Netflix is facing scrutiny from US government regulators for a Facebook post by its chief executive in July that may have boosted the online video company's stock price.
Neflix said that the Securities and Exchange Commission informed it that there has been a recommendation that civil action be brought against the company and it's chief executive Reed Hastings after Hastings posted on July 3 that Netflix's online video viewing "exceeded 1 billion hours for the first time ever in June".
The SEC says posting on Facebook does not amount to fair public disclosure of information that is material to investors.
Shares in Netflix, which is based in Los Gatos, California, rose more than 6 percent on the day of Hastings' Facebook post. On the first day of trading following the July 4 holiday, its shares rose another 13 percent.
Hastings has used Facebook again to comment on the investigation, which he called a "fascinating social media story". He argued that the information was not material to the stock price, had been disclosed and reported on earlier and that because he had 200,000 followers at the time, it was widely disseminated.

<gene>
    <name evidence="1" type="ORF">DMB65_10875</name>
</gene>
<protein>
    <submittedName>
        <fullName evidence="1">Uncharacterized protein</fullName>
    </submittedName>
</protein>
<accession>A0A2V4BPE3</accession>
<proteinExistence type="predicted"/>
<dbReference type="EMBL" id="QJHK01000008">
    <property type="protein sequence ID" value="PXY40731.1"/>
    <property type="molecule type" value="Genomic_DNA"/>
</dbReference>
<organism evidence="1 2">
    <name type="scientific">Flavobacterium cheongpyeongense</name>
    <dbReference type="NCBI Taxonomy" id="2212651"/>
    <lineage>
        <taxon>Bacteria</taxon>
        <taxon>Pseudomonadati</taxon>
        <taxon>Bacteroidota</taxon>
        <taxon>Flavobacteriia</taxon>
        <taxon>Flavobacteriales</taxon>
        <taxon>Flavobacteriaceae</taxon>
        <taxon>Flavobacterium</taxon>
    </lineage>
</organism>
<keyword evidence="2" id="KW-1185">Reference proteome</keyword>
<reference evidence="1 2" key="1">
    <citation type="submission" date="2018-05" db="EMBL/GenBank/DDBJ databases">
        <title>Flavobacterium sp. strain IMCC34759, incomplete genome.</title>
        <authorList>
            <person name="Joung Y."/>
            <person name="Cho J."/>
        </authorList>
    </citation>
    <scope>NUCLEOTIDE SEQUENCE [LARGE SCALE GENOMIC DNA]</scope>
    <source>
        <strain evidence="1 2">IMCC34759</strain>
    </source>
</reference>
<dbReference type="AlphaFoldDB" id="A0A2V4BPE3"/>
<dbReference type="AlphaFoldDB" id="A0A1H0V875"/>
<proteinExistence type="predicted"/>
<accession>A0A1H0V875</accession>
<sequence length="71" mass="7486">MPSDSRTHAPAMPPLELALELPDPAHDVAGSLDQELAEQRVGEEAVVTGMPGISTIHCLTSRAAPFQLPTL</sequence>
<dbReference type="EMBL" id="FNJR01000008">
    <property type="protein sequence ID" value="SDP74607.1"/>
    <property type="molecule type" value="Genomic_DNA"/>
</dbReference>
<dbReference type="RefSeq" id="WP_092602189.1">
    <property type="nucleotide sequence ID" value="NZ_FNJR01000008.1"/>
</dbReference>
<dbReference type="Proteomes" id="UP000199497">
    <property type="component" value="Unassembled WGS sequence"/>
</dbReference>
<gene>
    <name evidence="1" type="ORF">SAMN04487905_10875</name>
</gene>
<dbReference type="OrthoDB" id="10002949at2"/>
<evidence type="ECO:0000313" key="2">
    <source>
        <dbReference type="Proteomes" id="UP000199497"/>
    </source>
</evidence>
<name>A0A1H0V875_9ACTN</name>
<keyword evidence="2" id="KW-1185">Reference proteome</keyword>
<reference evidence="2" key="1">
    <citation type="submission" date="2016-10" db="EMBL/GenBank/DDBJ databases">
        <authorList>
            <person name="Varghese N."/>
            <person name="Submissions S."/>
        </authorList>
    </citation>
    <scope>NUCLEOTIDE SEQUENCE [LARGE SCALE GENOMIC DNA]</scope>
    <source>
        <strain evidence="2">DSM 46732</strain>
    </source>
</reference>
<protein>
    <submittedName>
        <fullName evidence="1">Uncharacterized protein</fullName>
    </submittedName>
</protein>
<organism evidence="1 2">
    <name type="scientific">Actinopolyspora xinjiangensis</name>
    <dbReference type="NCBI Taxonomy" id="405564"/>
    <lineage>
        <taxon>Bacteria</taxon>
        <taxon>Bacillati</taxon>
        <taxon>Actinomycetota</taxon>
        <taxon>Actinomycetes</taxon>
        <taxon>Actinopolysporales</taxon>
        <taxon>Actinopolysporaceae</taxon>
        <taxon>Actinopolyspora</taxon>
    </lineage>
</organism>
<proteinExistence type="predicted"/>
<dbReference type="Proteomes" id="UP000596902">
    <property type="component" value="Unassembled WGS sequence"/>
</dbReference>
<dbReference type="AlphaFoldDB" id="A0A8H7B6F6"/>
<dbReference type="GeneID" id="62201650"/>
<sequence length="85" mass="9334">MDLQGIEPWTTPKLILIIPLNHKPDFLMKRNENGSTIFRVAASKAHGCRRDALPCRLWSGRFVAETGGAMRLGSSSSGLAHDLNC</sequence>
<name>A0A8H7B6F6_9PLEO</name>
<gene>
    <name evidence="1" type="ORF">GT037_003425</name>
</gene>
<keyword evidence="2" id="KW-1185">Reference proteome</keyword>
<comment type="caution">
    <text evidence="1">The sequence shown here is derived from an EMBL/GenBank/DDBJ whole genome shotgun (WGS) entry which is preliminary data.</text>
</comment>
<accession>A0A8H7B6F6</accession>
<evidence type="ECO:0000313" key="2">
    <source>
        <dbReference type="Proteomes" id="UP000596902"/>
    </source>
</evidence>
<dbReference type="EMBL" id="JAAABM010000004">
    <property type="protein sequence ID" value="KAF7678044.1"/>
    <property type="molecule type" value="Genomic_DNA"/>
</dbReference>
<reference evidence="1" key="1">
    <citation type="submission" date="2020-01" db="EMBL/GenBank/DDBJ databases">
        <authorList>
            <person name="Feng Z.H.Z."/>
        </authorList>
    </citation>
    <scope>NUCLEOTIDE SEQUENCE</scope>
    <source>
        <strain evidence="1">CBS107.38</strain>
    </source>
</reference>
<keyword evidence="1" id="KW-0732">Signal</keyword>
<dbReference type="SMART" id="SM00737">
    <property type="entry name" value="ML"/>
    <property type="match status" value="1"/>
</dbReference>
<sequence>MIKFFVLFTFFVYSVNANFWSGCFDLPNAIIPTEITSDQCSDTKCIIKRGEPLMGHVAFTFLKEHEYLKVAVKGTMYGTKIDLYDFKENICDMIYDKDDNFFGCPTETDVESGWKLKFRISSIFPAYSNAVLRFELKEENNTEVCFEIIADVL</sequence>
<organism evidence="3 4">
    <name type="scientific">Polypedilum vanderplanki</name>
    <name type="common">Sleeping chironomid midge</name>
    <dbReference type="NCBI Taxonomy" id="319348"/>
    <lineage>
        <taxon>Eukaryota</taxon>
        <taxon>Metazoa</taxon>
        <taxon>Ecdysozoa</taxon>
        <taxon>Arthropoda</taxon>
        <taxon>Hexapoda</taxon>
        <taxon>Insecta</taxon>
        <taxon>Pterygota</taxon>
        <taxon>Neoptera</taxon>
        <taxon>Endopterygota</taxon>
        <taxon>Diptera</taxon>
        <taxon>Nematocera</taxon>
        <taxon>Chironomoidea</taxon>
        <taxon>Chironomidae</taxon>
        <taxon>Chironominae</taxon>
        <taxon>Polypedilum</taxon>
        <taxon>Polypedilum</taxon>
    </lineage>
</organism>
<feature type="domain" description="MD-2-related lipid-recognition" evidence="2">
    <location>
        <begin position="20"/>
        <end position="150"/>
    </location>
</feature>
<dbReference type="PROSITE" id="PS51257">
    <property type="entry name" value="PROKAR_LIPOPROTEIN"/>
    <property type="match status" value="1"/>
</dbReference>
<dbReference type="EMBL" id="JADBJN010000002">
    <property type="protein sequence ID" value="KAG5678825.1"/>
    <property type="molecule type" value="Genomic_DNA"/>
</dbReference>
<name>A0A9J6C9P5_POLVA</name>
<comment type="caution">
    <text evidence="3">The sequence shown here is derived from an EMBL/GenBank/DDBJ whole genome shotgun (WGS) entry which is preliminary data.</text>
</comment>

Hastings has been on the board of directors of Facebook since June 2011 and as of November 14 owned 72,639 Facebook shares.
"We think posting to over 200,000 people is very public, especially because many of my subscribers are reporters and bloggers," he said in his post.
The SEC says Hastings' July post contained material investor information that must be disclosed in a regulatory filing or news release. But Hastings said similar information was disclosed on the company blog in June.
On June 4, the blog states that Netflix's online customers were "enjoying nearly a billion hours per month" of streaming video. That announcement was also not put in a press release or an SEC filing.